The inventor of the off-grid washing machine-cum-exercise-bike made from recycled cycle parts even won a National Award for her design.
Off-grid washing machine offers hope to so many without access to electricity
Meet Remya Jose, from Kerala, India. Now 23 years old, Remya is a gifted innovator with a number of ingenious inventions to her credit. The washing-cum-exercise bike that she developed when she was just 14 years old received a National Innovation Award from former Indian President Abdul Kalam.
Amazing off-grid appliance invented by schoolgirl is made from bits of old bike
Not many of us in the West can imagine what it is like to do laundry for an entire family, by hand, every single day. Fourteen-year-old Remya Jose had no choice. Despite a total of four hours daily travel to get to and from school, she and her twin sister were responsible for the task from the moment their mother fell ill, while their father was already undergoing treatment to battle cancer.
The task isn’t easy, particularly if you are using cold river water, and this was when Remya decided to come up with an alternative solution. After studying what an electric washing machine could do, she was able to design a mechanical one which uses a pedal system connected to an aluminium drum by a standard bike chain.
The design was then constructed by a local auto-repair shop from old bicycle components. The washing machine can handle a load of laundry in around 30 minutes, of which only 4-5 mins are required for actual pedalling at the beginning, and a further 4-5 minutes at the end of the cycle to rinse. The rest of the time goes to soaking the clothes in soapy water. The dirty water is drained out through a faucet, leaving space for new, clean water to go in before the last spin.
The Serial Innovator now works for the National Foundation in India
Remya Jose hails from the Kizhattoor Panchayat in the Malappuram district of Kerala, southern India. Her father is a high school teacher and her mother is the headmistress of an Upper primary school. A model student throughout her school years, Remya scored above 90% in her board exams (all this in spite of having to do the laundry!).
She represented her school at various science fairs and won prizes for making a still model of a transmission tower for mobile phones, and for a working model of an indigenous casserole which conserves heat, thus also functioning as a thermal cooker.
For her 12th standard practical examinations, she made a model of a refrigerator in which fruit and vegetables, etc. would remain fresh up to a week.
Jose made this washing machine after her board exams, when she was just 14 years old. She still holds the patent on her washing machine. Now in her mid-20s, she works as a Serial Innovator at the National Innovation Foundation in India (the same foundation that awarded her a prize as a schoolgirl), creating new inventions to help rural communities in her home country.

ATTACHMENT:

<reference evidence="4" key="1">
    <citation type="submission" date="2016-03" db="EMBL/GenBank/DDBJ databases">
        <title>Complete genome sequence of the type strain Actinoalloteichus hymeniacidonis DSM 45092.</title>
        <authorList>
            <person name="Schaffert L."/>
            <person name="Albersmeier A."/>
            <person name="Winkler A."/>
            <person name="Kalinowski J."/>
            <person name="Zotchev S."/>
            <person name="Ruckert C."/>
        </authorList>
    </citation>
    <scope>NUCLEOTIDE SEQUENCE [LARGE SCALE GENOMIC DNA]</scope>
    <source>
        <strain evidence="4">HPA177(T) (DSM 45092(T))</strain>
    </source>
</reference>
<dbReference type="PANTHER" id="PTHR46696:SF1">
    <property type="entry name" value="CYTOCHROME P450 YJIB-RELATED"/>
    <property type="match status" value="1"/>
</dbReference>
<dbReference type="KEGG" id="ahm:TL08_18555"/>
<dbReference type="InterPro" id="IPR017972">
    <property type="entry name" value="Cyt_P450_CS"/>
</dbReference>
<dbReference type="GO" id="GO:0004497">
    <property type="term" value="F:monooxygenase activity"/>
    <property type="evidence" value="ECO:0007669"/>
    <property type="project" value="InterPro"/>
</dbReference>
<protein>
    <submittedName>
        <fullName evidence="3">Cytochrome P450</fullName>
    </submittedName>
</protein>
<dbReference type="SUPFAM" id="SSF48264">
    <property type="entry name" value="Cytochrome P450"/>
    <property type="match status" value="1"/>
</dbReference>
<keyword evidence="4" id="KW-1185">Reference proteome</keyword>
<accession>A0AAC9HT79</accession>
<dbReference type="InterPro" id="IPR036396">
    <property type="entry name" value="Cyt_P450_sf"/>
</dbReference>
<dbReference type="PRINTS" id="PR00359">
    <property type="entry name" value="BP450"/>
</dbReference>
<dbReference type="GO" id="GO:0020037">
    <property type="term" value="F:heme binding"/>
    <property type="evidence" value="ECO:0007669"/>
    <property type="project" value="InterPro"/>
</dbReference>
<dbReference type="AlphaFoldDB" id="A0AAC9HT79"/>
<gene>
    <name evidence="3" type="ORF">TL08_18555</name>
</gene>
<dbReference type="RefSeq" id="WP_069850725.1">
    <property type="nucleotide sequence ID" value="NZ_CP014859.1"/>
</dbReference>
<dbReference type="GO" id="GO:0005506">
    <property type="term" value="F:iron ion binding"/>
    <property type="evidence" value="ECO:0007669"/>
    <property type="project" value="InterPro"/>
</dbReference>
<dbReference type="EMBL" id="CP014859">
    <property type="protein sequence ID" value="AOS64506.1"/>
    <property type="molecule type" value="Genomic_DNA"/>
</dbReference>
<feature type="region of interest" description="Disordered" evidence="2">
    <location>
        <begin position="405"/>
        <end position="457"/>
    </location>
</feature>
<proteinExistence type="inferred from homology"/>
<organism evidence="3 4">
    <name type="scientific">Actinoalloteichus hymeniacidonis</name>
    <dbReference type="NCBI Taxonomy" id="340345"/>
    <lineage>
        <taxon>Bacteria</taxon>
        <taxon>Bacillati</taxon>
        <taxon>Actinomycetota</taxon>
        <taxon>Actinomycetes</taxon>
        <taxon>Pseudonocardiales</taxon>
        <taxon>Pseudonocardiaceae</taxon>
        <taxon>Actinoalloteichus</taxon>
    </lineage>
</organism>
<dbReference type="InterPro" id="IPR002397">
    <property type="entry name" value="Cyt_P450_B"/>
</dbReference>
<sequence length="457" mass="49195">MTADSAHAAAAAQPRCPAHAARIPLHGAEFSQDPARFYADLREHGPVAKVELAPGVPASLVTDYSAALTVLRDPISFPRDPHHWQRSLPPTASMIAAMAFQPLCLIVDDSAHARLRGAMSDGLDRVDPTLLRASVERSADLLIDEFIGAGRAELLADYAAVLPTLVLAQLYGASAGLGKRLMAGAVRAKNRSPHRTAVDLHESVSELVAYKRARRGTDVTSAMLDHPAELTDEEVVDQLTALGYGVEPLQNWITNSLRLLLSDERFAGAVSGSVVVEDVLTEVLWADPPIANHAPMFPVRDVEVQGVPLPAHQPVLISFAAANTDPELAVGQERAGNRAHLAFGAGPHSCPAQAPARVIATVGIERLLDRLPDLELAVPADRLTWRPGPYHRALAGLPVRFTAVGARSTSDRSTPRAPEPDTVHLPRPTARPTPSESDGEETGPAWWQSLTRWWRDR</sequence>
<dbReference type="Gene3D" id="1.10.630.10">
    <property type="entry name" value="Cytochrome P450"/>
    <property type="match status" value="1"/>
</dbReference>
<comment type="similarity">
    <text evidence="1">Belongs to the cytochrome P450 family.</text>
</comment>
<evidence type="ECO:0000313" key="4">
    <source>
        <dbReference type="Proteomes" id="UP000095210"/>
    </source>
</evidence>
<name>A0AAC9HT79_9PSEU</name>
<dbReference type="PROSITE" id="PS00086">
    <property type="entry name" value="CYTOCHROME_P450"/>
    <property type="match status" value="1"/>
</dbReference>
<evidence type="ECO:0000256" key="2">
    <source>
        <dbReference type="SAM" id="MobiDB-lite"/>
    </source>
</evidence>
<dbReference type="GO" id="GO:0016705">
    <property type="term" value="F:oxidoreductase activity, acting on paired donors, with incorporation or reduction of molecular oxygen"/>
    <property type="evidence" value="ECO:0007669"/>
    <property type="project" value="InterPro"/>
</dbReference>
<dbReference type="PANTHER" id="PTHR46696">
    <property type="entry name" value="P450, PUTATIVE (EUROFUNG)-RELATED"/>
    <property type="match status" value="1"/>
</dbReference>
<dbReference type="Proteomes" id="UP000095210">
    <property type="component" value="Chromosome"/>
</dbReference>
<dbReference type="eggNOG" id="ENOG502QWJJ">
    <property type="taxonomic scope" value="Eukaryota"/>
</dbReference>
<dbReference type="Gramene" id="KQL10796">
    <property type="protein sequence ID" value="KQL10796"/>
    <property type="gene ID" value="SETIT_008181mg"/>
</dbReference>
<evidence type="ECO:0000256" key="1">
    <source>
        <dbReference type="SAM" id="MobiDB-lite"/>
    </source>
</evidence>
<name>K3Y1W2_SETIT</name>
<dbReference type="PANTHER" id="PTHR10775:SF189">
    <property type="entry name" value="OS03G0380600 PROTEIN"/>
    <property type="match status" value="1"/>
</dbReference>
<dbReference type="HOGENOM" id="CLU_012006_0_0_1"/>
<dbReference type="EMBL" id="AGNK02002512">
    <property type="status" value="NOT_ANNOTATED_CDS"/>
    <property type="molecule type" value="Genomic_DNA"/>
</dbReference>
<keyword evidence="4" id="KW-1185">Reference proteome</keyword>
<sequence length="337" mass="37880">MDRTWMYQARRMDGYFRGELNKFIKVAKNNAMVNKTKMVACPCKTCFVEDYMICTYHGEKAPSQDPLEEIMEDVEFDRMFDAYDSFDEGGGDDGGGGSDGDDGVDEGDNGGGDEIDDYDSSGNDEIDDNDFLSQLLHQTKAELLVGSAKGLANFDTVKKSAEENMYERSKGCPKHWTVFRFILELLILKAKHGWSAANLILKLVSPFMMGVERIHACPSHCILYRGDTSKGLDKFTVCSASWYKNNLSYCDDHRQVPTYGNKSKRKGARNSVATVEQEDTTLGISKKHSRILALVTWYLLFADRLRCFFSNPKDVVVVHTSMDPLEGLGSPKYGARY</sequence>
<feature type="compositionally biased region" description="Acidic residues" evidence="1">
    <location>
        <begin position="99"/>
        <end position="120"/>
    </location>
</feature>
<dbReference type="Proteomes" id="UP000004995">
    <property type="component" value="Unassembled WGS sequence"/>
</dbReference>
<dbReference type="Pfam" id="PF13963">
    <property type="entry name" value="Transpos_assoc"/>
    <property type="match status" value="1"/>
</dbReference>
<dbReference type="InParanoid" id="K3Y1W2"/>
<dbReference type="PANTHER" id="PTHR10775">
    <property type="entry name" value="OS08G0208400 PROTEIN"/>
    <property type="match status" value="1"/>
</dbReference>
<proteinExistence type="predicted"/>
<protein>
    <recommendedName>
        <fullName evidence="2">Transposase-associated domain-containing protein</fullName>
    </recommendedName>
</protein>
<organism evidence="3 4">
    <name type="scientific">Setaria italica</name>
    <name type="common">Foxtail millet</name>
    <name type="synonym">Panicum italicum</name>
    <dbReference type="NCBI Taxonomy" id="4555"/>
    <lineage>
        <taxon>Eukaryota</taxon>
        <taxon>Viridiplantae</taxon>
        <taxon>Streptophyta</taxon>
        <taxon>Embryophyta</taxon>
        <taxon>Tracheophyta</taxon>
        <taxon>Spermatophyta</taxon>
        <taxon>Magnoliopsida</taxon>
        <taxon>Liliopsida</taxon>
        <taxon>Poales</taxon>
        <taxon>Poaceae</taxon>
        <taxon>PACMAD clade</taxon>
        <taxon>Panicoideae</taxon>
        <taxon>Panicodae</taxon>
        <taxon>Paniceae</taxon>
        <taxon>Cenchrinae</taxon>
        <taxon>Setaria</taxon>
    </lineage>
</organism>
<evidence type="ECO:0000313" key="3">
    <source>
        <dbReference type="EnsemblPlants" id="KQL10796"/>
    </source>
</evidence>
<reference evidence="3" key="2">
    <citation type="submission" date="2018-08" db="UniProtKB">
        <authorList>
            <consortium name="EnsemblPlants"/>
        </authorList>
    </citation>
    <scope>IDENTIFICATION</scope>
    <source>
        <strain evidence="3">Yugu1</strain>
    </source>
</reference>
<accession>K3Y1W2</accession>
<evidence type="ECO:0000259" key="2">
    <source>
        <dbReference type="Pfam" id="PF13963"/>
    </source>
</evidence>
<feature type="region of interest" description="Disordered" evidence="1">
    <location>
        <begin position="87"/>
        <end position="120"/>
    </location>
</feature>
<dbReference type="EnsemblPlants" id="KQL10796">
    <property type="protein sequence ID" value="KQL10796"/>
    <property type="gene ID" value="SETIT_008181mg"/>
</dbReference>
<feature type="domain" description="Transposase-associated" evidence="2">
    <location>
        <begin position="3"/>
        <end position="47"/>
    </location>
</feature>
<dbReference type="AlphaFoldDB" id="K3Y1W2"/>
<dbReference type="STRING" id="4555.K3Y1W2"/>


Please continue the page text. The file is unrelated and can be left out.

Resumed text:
Below: more teen inventors whose innovations have the potential to change the world.
More teens whose inventions could help improve lives
1. 16-year-olds discover way to increase crop yields for Combating the Global Food Crisis Project
Garden-loving Irish teenagers Ciara Judge, Émer Hickey, and Sophie Healy-Thow, won the Google Science Fair 2014 with their Combating the Global Food Crisis project. The 16-year-olds paired a bacteria often found in symbiotic relationships with legumes with crops it doesn’t typically associate with, namely oats and barley. Crops that tested their unique pairing were wildly successful, germinating in about half the time and producing a 74 percent greater dry-mass yield. Increasing crop yields is vital as the global population grows, and discoveries like this one could greatly impact the way we combat food poverty.
2. 19-year-old invents Ocean Cleanup Array
For several years now, we have been closely following the efforts of The Ocean Cleanup CEO Boyan Slat of the Netherlands, who at 19 years old invented an Ocean Cleanup Array, and we’re continually impressed by his persistence. The Ocean Cleanup recently completed their first aerial reconnaissance mission of the Great Pacific Garbage Patch. The results weren’t pretty – 1,000 large plastic pieces spotted in two hours – but there’s still hope to clean up the mess we’ve made. The Ocean Cleanup won the Katerva Award in 2016, and feasibility studies indicate one 63-mile array could “remove 42 percent of the Great Pacific garbage patch in only 10 years.”